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Wetherby’s house prices 136 per cent higher than the Leeds average



First time buyers looking at houses for sale in an estate agents window.

First time buyers looking at houses for sale in an estate agents window.

A staggering difference of 136 per cent between average house prices in Wetherby and in Leeds has caused concern among councillors objecting to plans for Spofforth Hill.

According to the most recent assessment, carried out by regeneration charity Re’new in December 2013, a house in Wetherby costs £419,975 compared to the Leeds average of £177,411 - a difference of £242,564.

This means that between 25 per cent and 33 per cent of local people cannot access housing in Wetherby, according to employment and income levels.

These figures came to light in a Leeds City Council (LCC) plans panel that voted in favour of a development for 325 homes at Spofforth Hill.

Agreements made between LCC and developers Bellway Homes would see only 49 affordable homes built on the site - 15 per cent instead of the proposed 35 per cent, with £8.5million going to affordable housing elsewhere.

At the meeting Wetherby Coun John Procter challenged the reasons for this and said: “The report shows a dramatic need and says most people who aren’t within a certain income bracket can’t afford to live here.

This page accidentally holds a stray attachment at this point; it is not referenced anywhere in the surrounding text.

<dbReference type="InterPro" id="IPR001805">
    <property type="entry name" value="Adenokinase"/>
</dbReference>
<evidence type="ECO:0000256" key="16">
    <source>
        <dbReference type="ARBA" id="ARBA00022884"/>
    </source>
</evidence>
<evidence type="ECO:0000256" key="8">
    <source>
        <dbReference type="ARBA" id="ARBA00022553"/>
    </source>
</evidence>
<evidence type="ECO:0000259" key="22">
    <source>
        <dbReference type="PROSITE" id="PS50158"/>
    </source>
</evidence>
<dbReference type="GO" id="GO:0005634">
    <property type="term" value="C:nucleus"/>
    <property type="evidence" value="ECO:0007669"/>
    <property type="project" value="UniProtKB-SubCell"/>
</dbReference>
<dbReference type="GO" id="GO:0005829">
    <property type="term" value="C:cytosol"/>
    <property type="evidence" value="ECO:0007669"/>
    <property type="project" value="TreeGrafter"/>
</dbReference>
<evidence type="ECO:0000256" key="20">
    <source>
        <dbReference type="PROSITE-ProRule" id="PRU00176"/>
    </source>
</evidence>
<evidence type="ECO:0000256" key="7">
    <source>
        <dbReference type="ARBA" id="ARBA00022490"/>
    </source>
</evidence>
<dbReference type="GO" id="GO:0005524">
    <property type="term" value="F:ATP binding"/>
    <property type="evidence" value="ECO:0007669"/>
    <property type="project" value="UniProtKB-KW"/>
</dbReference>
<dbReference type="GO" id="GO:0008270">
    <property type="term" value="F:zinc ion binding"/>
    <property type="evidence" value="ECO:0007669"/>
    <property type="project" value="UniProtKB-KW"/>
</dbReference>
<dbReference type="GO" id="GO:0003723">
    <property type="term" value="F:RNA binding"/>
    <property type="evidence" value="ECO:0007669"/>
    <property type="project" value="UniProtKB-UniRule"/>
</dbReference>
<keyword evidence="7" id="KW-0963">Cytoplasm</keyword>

“What the piece of work does is show that to be able to afford a house in Wetherby you need a single income of over £100,000 a year and a joint income of £130,000 a year to afford an averaged priced house.

“A joint income of £40,000 is needed to buy a single bed flat, and the market rent in Wetherby is an average of £541 a month.

“Is there a need in Wetherby for affordable housing? I would have thought the answer to that is yes according to the report.”

Though the figures demonstrate a dramatic lack of affordable housing in Wetherby, the money from the Spofforth Hill development will be put to use delivering affordable housing in other parts of the LCC-controlled area.

According to LCC’s executive member for neighbourhoods, planning, and personnel Coun Peter Gruen, however, it is needed more elsewhere due to the lower than average demand in Wetherby where fewer people are bidding for homes.

He told the Wetherby News: “Because it is an outer area the percentage of affordable houses on the Spofforth Hill site matches the 15 per cent in places like Roundhay and Meanwood, so we are still saying we will give that 15 per cent and it is on a par with other outer areas.

“We are trying to take an overview of what is best for the whole of Leeds and we can kickstart development on some brownfield sites by using that additional 20 per cent and that seems more equitable.

“As somebody who is asked to care about the city as a whole I should be bringing some element of growth across Leeds.

“There is still delivery at Spofforth Hill and we are using the excess in the rest of the city, and I would appeal to people’s sense of fairness that that is the right thing to do.”

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